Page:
Electricity generated from renewables continues to grow. On April 21, 2021, renewable generation reached a peak output of 94.5 percent. There was a great deal of excitement over this achievement, as many thought it would take decades to achieve this level of carbon-free generation.The event also solidified the case for electrification.
On April 3, 2022, the previous record was broken. The California Independent System Operator (CAISO) reported a new all-time high for renewables. For a brief period, the electrical generation from renewables reached 97 percent of the electrical generation on the grid. In addition, peak generation levels by technology broke records this year. Solar production peaked at (13,628 Mega Watts), and wind generation hit an all-time high of 6,265 MWs.
We have been reporting on the transition to electricity as the primary energy source of the future. These milestones, which only occur for brief periods today, reinforce the potential for a future based on energy generation from renewables. Clean, carbon-free energy is quickly becoming a viable reality.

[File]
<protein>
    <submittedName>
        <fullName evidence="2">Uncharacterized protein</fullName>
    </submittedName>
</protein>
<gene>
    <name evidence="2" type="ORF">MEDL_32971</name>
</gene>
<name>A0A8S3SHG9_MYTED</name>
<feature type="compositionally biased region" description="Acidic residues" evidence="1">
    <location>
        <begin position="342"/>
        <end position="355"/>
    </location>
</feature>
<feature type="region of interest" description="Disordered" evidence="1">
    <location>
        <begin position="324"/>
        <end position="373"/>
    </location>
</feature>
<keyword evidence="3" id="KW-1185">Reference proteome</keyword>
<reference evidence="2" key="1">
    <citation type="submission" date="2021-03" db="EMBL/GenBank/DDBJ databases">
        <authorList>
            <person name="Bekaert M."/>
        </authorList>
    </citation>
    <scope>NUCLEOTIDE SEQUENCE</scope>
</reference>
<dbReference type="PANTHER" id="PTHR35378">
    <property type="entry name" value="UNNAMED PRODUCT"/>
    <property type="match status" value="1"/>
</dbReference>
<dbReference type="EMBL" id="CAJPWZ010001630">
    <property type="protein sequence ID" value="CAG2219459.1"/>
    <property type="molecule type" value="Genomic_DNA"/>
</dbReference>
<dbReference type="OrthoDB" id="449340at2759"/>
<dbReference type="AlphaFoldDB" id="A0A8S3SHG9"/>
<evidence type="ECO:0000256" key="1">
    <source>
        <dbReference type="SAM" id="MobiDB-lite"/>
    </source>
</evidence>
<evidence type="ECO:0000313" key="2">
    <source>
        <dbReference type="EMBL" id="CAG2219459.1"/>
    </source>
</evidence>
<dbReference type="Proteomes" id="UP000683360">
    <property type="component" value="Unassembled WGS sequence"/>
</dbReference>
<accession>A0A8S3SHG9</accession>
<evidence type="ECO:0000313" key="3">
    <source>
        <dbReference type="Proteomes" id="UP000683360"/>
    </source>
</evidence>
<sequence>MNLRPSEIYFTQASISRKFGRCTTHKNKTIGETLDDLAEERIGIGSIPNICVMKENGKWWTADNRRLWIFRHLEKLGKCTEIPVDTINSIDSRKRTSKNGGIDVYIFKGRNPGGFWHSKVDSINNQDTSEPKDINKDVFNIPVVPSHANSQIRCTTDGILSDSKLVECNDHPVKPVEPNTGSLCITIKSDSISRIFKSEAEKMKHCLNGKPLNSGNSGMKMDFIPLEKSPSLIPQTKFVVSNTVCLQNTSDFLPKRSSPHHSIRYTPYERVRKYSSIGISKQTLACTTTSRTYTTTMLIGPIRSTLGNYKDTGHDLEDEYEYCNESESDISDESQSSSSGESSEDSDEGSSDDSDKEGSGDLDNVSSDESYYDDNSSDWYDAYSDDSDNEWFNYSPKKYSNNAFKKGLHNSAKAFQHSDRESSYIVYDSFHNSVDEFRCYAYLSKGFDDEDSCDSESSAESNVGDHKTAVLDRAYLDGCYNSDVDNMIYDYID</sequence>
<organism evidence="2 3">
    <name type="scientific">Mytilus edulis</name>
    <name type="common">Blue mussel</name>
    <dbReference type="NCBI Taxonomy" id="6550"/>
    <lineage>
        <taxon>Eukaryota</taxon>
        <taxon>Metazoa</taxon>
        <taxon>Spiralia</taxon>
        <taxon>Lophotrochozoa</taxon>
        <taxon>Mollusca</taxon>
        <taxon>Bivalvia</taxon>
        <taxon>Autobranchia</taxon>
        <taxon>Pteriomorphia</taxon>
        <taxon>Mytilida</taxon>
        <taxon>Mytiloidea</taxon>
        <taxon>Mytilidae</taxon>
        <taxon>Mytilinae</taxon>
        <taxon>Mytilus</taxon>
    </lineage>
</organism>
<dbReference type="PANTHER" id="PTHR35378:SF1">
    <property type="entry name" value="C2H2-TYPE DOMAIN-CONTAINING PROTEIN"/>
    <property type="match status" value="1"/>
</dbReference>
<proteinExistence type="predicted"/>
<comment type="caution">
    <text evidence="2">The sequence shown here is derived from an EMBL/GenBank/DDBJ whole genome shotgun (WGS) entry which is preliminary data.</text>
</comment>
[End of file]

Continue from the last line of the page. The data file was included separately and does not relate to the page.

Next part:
The handwriting is on the wall. It’s time to modify your business model to embrace an all-electric future or be left on the sidelines.
New Homes All Electric by 2026?
In 2008 regulations were created requiring the California Air Resources Board (CARB) to address how it intends to meet the state’s climate goals. CARB is currently reviewing a “scoping plan” that will require new homes to be all-electric by 2026. Starting with the residential sector first makes sense, with the end goal of eliminating fossil fuel use in buildings.
Like many other organizations, CARB recognizes that we will never meet the state’s aggressive greenhouse gas reduction goals of being “carbon neutral by 2045” if we continue to rely on fossil fuels for heating loads in buildings.
On May 11, 2022, CARB released its latest draft scoping plan, which includes incremental regulations requiring all-electric appliances in residential new construction by 2026. The draft plan proposed by CARB staff is subject to a 45-day public comment period and is not final at this time.
If you like more information on the CARBs draft plan, please check out their website, which has detailed information on the draft current scoping plan and links to other resources.